Reader Question: Should You Toss Unused Toxic Cleaners?

Today we’ve got a reader 2-part question, collected from the Seventh Generation company review post:

The first part of the question…

“My mom is transitioning from nasty chemical cleaning products and detergents to relatively more eco-friendly choices, such as Seventh Generation. However, she asked me if she should use up the nasty stuff she has (she still has A LOT of that) or just throw it all out.

Do you recommend she use that stuff up or just throw it out? (She’s already bought 7th generation products). It’s such a (financial and otherwise) waste to just throw it all out. The ecological damage of it ending up in a landfill or going into the water system seems negligible (yes?) but in terms of the health hazards of continuing to use the nasty stuff, I’m less sure.”

Actually of all the green questions I’ve received via email or comments over the years, I’d guess this is the most commonly asked. I see this as a positive. It shows that folks are thinking about tossing icky toxic cleaners in exchange for better, healthier cleaners.

1. Which household cleaners are worth keeping? Really, very few conventional cleaners are safe. I recommend only using green cleaners. The EPA notes that the following conventional cleaning products should be of concern regarding health; “bath and kitchen disinfectants and sanitizers, including bleach, household cleaning or maintenance products, such as drain cleaner, paints, or glues, automotive products stored around the home, such as anti-freeze or windshield washer fluid, products used to kill mold or mildew.” WHEW that doesn’t leave much.

The American Lung Association suggests you use safe, green and natural cleaners whenever possible. I can’t personally suggest you keep any of the conventional cleaners you have, because I wouldn’t use them myself. See how seriously dangerous chemical cleaners are.

Basically, if the label reads like a chem book, not a cookbook, I’d toss that cleaner.

2. Smart chemical cleaner disposal. Obviously you don’t want to give these cleaners to anyone else and tossing them in the sink or on the street is a big NO. Cleaners can be just as toxic to the environment as they are to you. When you release hazardous materials into the groundwater system, air and soil you’re not helping the situation.

Luckily, there are ethical and safe chemical cleaner disposal methods.

  • Check with your local recycling center. They may not accept hazardous waste, but they likely can tell you who will.
  • Earth 911 lists at least a dozen hazardous waste drop-off locations in my area that accept cleaning products. You can do an easy search for your own local city at Earth 911 too.
  • If you do a general online search choose your city (we’ll use Portland) and then enter a term like, “HHW drop off in Portland, Oregon” or “HHW collection in Portland, Oregon.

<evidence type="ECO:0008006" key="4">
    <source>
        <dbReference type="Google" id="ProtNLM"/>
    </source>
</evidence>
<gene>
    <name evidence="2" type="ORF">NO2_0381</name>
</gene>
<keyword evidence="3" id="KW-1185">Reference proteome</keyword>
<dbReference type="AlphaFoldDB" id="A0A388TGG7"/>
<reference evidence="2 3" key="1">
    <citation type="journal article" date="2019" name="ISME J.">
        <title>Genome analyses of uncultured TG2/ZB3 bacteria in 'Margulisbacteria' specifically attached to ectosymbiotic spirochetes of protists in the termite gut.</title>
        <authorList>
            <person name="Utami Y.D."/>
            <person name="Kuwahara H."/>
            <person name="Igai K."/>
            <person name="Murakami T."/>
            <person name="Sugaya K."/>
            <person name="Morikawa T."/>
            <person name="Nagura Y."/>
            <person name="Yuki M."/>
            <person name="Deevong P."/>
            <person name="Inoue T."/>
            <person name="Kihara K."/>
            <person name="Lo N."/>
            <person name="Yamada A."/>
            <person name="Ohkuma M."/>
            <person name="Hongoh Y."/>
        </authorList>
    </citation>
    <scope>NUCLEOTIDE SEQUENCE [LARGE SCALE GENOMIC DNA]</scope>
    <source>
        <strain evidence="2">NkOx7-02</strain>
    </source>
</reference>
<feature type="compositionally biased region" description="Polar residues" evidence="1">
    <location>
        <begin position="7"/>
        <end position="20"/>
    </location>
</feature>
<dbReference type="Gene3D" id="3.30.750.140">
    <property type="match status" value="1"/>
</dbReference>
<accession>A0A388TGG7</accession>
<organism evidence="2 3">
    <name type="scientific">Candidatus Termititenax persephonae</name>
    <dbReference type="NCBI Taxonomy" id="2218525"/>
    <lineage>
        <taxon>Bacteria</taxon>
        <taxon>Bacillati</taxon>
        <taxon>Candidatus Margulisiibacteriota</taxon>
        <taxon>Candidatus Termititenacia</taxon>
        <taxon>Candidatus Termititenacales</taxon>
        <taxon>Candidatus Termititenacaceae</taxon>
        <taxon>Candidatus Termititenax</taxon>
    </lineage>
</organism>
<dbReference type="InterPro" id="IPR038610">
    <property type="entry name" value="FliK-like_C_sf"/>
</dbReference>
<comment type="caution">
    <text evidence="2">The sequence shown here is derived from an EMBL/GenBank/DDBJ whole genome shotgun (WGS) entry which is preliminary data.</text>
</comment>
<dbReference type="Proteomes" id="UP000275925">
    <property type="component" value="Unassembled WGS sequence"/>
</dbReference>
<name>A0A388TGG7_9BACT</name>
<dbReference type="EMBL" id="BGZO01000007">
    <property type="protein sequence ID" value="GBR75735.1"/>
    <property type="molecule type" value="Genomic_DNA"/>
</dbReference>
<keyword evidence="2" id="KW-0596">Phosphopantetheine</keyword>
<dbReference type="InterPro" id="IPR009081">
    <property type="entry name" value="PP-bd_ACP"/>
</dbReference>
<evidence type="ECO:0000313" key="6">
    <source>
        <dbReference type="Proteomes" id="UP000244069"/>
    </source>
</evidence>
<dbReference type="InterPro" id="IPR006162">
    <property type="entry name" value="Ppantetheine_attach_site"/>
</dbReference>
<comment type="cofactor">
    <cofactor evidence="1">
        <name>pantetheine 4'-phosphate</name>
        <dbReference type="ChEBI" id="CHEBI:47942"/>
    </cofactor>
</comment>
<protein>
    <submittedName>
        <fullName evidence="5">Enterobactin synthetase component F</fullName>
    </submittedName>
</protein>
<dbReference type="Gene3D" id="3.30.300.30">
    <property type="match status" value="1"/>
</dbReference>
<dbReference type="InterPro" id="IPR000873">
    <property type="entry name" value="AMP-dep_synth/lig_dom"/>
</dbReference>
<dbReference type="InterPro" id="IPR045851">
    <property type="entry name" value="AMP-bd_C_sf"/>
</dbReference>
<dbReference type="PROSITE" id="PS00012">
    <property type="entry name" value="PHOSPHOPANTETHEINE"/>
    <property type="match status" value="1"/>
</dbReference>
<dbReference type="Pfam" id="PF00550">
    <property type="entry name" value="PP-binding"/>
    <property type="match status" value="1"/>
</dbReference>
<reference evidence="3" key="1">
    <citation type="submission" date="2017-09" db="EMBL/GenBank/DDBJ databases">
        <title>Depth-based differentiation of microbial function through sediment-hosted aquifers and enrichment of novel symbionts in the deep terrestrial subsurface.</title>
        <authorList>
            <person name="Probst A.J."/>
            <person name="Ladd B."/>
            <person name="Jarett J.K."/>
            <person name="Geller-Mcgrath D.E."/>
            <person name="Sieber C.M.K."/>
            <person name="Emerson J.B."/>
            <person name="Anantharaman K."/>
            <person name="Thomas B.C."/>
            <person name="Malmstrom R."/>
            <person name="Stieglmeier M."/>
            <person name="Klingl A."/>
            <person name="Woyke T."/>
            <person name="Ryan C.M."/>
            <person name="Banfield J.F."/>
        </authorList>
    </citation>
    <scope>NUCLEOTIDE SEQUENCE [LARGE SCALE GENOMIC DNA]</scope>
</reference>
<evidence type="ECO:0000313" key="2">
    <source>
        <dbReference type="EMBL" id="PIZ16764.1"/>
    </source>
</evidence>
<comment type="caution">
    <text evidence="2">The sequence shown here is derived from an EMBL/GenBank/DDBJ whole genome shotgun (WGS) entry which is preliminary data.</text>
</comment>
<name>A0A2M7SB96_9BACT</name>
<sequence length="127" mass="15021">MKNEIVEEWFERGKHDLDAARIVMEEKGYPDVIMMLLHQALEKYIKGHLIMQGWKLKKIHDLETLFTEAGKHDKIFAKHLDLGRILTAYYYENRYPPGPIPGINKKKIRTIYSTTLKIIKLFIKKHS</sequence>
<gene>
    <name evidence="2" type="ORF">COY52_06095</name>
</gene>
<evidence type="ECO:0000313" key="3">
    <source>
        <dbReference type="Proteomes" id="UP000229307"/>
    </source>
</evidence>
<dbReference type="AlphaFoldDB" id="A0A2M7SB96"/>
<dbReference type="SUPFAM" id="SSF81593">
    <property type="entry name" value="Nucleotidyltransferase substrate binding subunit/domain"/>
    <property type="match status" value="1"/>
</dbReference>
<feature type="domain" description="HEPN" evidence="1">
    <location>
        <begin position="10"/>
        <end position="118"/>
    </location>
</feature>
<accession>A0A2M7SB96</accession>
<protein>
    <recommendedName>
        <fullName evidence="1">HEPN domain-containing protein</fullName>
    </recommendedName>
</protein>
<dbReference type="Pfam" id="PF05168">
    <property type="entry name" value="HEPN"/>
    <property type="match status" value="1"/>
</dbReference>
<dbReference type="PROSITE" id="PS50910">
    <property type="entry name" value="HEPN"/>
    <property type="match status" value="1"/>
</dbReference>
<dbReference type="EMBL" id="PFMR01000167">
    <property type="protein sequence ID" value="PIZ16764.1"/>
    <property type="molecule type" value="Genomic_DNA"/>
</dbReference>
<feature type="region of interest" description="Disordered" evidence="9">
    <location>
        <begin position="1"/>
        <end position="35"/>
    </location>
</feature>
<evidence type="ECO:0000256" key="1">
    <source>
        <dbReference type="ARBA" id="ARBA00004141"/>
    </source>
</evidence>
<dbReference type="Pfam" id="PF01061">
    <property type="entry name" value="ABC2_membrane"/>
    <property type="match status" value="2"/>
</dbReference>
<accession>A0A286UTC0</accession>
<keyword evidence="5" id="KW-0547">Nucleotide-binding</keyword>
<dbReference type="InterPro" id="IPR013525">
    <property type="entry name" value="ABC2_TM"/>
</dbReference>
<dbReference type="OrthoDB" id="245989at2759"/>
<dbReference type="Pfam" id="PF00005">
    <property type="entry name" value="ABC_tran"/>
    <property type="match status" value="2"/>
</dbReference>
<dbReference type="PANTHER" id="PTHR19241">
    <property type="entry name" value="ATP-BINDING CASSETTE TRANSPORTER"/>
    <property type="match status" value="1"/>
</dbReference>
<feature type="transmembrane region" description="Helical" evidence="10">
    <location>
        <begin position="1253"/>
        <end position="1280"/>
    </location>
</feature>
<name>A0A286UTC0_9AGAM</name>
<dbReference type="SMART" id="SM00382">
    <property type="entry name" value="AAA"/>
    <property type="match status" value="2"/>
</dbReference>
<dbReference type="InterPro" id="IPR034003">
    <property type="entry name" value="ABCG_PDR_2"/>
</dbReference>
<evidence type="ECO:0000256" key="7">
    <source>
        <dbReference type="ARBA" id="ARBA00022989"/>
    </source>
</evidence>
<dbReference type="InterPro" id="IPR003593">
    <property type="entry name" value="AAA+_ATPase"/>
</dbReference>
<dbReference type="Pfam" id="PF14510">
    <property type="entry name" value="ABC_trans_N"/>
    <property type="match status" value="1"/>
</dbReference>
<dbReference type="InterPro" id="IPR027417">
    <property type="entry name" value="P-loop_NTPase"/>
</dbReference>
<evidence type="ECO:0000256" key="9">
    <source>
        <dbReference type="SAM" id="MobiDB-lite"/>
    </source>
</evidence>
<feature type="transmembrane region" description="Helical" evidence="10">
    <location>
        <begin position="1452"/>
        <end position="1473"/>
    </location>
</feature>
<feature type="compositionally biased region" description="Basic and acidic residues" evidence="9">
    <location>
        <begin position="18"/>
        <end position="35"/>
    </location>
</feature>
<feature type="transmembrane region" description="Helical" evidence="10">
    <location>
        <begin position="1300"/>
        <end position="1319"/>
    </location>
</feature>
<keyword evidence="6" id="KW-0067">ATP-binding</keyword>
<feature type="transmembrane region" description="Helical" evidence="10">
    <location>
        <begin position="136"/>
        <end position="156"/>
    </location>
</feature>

• Look on the back of the package. Find the manufacturer’s toll-free number and call them for disposal recommendations.

NOTE! Some manufacturers will tell you that any water-based product is perfectly safe to toss in the drain. I don’t agree, but since many HHW collectors do think anything water based is safe to toss, you may not always have a choice.  For example, I’ve been told by many a cleaning company that bleach is considered safe to dump down a drain and I know some HHW collection sites won’t take bleach because of this. Thankfully, HHW collectors where I live now, do consider anything with the words “Poison” on it a HHW so they’ll take cleaners.

The second part of the question:

“Can you recommend websites with data on health hazards of common cleaning products? (She uses shout, cascade, Palmolive, Clorox…).”

To find out how many dangerious ingredients are in basic store-bought cleaners visit the Household Products Database. Make a list of the chemicals in said cleaner, then head to the OSHA/EPA Occupational Chemical Database and enter any chemical to see how dangerious it is.

The Environmental Working Group maintains a chemical index list along with a routes of exposure list that covers plenty of cleaners.

You can also do a general online search for a cleaning product’s MSDS sheet, although, they’re full of info supplied by the company, thus not always accurate. As an MSDS example, you can check out Clorox – as much as I don’t like them, they do make their MSDS sheets easily available to the public. I’m not saying buy from them, but one simple search of Clorox MSDS brought up a great Clorox provided list.

Keep in mind – no matter what database you use to look up cleaners, it’s not going to be terribly useful. As consumers, we honestly know very little about what’s in cleaners, thanks to the government.

As I’ve noted before, 3 decades ago Congress passed the Toxic Substances Control Act (TCSA) but to date the Environmental Protection Agency (EPA) has tested only 200 of the more than 80,000 chemical compounds developed for all sorts of products used in the home; cleaners included.

That’s a whole lot of chemicals not tested for safety, which is why it’s smart to avoid all of them. I suggest taking the road of least risk with regards to cleaners. If the government and all these cleaning companies don’t think we deserve to know what chemicals we’re using, why use them?

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